SITUATION ROOM is a temporary intelligence management centre located at the .CHB that provides a space for monitoring, researching, discussing and commenting on situations of crisis.

The programme series CRITIQUE AND CRISIS is a partner project of the extensive exhibition 30th Council of Europe Art Exhibition: The Desire for Freedom. Art in Europe since 1945 presented on the occasion of the XXX. anniversary of the Council of Europe at the German Historical Museum. Until 2015 other project partners are Palazzo Reale, Milan, KUMU Art Museum, Tallinn, Museum of Contemporary Art, Krakow, DOX Centre for Contempoary Art, Prague, Macedonian Museum of Contemporary Art, Thessaloniki. A conference in Milan in 2015 will conclude the European project series.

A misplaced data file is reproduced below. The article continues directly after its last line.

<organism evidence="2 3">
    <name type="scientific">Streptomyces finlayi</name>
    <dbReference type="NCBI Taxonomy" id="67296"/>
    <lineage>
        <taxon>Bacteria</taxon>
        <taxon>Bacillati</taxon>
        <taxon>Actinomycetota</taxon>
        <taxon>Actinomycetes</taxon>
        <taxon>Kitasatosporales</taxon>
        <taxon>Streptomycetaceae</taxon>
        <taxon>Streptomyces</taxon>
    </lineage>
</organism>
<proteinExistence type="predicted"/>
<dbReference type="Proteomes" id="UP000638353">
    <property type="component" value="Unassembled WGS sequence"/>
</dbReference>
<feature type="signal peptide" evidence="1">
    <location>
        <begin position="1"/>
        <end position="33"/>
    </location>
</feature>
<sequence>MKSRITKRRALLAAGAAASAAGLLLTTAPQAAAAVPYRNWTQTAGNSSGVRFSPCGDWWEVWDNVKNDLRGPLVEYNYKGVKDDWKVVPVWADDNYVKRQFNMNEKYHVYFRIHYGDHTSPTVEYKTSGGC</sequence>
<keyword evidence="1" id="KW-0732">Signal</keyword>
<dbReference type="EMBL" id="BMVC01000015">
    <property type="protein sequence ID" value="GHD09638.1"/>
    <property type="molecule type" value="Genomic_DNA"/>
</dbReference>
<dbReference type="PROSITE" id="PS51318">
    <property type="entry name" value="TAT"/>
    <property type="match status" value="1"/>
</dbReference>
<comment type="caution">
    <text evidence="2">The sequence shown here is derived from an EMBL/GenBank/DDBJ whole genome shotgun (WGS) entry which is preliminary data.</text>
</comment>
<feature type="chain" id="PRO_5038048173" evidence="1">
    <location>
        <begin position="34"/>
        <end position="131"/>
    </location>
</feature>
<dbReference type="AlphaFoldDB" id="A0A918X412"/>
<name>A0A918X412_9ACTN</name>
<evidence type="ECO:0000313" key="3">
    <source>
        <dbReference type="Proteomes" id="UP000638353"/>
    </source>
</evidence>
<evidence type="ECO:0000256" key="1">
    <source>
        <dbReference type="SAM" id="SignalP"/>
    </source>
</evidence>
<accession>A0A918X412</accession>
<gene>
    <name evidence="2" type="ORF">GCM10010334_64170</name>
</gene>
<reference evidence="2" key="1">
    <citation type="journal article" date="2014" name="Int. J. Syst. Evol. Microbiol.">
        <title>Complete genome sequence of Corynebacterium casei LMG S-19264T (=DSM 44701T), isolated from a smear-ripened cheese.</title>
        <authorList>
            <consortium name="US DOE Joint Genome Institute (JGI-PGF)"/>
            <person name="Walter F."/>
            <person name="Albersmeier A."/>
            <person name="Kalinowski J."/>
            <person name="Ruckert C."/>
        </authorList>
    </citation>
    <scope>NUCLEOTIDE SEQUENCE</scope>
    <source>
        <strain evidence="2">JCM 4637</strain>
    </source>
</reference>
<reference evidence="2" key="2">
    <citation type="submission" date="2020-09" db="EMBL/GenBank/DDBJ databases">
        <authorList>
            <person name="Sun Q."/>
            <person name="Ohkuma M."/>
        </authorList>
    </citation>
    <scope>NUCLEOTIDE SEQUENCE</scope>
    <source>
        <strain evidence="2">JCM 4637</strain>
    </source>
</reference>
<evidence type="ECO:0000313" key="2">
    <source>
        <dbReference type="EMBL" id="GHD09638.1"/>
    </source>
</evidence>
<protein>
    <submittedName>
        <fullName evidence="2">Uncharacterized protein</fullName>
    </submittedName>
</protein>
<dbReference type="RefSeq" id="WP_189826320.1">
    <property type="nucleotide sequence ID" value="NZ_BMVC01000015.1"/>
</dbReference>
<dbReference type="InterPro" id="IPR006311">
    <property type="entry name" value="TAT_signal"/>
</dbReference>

This project was financed with the support of the European Commission. Responsibility for the content of this press release lies solely with the author; the Commission is not liable to the further usage of the information in this document.

Press & Communication:
Corinna Erlebach Cultur and PR-Manager T: +49.30.212 340-0 F. +49.30.212 340-488

Collegium Hungaricum Berlin (.CHB) - Balassi Institut
Dorotheenstr 12, Berlin
Hours: Mon-Fry 10-19, Sat-Sun 14-19
Free entry

Life, death and the dusty rebirth